Sitting somewhere between generic bulk and specific spear attacks is the snowshoe attack, whereby small, semitargeted emails are sent in batches small enough to fall below the threshold that triggers spam filters, but large enough to enable mass emailing. Snowshoe attacks use a large number of sender IP addresses, with a low number of emails per IP address. The term snowshoe refers to a spamming technique, regardless of whether it’s a phishing attack or just unwanted advertising.
Instead of flying under the radar to avoid triggering spam filters, hailstorm attacks try to beat spam filters to the punch, launching a large number of emails at once to catch spam filters off guard — essentially finishing the sending before the filters have time to respond.
With this technique, a legitimate email — from, say, a financial institution or government entity — is copied almost verbatim, complete with graphics, but usually with the links changed to malicious URLs.
Whaling attacks target top employees, such as CEOs, CFOs or CIOs. This kind of attack can be appealing to cybercriminals because more information is publicly available about these high-profile targets, and they tend to have more access to sensitive information at a company.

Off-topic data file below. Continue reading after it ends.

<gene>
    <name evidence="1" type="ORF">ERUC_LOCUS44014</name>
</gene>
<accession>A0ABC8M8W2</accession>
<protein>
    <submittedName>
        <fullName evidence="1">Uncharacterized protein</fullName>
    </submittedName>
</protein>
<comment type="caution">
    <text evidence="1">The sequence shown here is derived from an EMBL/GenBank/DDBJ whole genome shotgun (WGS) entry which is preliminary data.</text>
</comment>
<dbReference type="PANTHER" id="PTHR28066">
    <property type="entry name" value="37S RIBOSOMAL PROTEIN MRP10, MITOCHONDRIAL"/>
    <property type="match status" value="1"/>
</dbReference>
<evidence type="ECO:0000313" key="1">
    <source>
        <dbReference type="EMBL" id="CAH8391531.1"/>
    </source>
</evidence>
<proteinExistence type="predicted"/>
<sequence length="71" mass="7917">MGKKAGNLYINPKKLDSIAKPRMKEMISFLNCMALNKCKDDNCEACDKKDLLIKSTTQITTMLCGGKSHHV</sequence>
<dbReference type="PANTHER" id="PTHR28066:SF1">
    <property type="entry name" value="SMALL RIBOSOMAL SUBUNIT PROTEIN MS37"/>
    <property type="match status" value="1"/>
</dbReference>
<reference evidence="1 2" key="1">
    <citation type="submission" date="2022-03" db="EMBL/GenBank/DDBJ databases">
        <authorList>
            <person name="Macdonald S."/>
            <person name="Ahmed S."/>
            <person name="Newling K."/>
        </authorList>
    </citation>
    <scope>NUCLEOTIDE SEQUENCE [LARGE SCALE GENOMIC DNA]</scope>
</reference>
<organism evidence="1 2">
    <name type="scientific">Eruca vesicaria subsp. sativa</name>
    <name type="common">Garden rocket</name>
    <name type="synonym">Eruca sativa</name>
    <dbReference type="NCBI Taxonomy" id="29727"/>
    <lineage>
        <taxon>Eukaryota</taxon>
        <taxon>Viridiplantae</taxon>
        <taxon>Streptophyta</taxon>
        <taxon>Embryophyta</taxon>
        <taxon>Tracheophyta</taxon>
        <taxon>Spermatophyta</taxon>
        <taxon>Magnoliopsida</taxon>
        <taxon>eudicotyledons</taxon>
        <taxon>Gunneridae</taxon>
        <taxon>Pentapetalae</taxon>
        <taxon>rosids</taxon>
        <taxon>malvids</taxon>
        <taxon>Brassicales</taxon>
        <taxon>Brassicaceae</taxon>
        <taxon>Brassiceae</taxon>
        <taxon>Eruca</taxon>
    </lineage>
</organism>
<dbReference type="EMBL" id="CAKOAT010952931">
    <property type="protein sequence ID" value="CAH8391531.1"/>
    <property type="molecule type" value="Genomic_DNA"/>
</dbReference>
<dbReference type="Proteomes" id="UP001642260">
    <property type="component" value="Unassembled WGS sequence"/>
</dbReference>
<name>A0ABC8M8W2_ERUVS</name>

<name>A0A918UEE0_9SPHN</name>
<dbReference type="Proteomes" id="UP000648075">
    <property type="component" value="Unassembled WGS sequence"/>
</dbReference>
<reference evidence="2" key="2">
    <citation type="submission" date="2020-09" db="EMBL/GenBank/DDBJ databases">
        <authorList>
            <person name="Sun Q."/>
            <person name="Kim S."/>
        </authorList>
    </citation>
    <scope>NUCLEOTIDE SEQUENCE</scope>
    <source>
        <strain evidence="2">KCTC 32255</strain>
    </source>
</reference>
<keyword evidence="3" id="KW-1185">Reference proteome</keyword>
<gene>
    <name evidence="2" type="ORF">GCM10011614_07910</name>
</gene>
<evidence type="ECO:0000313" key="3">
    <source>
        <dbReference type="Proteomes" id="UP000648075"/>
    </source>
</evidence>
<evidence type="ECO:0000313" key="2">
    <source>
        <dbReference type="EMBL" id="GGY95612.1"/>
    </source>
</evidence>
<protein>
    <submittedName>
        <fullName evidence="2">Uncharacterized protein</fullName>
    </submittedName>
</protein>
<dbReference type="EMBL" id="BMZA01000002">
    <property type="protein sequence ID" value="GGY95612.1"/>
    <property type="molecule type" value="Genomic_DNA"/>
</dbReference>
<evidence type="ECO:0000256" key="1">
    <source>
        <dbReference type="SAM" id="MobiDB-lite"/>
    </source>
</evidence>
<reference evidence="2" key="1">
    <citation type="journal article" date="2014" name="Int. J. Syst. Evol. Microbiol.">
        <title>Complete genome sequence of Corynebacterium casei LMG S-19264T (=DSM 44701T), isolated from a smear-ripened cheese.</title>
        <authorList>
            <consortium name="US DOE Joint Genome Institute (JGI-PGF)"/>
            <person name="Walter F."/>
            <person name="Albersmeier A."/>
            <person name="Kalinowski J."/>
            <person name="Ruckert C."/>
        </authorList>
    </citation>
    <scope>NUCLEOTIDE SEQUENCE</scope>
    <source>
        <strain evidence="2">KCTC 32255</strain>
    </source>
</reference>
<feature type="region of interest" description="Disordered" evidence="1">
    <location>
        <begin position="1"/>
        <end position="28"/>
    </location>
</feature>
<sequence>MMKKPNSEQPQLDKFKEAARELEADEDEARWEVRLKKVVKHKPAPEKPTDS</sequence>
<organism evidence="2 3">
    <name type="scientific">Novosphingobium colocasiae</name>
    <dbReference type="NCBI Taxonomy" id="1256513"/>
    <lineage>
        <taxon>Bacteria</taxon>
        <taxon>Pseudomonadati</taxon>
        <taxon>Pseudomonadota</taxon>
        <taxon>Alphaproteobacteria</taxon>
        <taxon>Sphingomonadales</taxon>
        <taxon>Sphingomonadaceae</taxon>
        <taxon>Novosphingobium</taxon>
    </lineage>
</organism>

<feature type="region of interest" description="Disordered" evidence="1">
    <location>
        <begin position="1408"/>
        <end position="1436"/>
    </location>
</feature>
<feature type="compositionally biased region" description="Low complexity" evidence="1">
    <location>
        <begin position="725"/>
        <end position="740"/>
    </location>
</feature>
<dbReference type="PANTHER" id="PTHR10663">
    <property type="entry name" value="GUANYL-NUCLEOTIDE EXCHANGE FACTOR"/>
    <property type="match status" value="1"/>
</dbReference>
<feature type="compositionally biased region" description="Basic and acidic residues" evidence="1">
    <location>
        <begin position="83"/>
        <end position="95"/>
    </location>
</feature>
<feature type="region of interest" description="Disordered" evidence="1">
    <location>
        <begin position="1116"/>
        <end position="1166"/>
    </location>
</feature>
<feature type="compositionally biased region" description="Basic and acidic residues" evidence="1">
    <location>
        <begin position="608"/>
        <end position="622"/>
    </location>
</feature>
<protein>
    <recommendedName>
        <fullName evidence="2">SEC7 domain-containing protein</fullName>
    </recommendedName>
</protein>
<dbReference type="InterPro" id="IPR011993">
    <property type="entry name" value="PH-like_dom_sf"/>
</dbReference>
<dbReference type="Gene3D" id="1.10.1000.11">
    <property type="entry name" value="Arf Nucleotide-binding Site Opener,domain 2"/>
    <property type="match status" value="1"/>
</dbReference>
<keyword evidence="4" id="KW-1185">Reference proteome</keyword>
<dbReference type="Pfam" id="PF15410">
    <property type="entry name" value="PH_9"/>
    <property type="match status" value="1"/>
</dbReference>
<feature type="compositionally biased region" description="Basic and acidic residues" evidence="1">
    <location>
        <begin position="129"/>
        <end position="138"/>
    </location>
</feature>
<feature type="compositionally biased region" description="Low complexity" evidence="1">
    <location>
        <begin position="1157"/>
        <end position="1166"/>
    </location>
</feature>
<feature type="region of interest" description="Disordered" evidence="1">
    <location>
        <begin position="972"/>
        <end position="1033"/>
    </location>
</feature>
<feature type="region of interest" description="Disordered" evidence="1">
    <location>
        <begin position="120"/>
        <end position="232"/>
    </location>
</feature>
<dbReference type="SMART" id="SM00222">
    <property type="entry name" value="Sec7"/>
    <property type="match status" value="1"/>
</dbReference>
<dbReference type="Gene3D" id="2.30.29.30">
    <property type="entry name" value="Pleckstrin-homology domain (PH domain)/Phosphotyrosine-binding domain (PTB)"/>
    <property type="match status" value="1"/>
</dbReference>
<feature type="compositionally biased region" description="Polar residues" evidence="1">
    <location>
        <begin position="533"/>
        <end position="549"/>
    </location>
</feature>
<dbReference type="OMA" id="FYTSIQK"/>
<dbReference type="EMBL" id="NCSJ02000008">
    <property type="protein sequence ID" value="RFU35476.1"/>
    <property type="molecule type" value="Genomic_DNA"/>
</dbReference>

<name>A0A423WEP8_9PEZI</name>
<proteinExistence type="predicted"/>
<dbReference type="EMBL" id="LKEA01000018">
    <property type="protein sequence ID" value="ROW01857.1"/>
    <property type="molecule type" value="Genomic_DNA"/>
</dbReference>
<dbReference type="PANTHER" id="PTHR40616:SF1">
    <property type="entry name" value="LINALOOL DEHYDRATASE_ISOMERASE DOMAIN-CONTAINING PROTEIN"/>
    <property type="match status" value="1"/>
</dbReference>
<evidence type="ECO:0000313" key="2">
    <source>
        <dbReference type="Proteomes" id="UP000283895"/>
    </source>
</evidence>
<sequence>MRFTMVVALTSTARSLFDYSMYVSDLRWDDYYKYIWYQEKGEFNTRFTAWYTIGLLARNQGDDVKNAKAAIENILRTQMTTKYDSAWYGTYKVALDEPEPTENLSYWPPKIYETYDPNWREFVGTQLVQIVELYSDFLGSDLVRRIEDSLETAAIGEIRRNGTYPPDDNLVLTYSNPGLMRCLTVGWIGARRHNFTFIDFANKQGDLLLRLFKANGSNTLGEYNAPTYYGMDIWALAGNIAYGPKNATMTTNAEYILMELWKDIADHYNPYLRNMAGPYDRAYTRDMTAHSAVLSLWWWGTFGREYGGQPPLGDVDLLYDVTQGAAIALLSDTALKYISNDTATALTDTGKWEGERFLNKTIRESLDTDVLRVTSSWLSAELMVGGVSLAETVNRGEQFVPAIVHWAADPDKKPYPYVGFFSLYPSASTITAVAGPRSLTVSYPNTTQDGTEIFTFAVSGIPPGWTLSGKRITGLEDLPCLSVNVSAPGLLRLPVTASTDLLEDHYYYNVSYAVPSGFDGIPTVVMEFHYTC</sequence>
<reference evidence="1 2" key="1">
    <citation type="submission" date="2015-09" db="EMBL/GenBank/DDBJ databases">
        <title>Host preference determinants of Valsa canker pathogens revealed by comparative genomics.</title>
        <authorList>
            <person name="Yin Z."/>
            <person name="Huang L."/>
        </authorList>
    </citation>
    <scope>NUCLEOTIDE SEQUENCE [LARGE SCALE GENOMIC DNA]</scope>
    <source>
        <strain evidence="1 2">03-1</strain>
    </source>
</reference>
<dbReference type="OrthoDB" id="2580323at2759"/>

The simple idea behind tabnabbing is that by spoofing and directing users to fake sites, they’ll enter usernames and passwords, which can then be used by the perpetrators to log into the real sites. It’s called tabnabbing because it exploits the tendency of users to have many tabs open. By opening a new tab on a malicious site that displays only a username and password form, the user may assume that one of their legitimate tabs simply timed out, and may enter the credentials to log back in.
As stated above, users tend to have multiple tabs open while using their browsers. Pop-up messages appear, and could theoretically come from any of the open tabs. Cybercriminals can in some instances use this confluence of circumstances to launch a pop-up from one tab that appears to be from another. For example, let’s say a user has a dozen tabs open — one is a gaming site, another is a bank website. Malicious code on the gaming site could detect the banking site and launch a pop-up that spoofs the banking site, asking for, among other things, login credentials. This attack could work in a less targeted way even without knowledge of the specific site in the other tab. A generic pop-up could trick enough users to be worthwhile to malicious actors.
Similar to tabnabbing, reverse tabnabbing is where a legitimate page open in a tab is replaced with a fraudulent version in the same tab. That fake page times out, requiring the username and password, which is then stolen.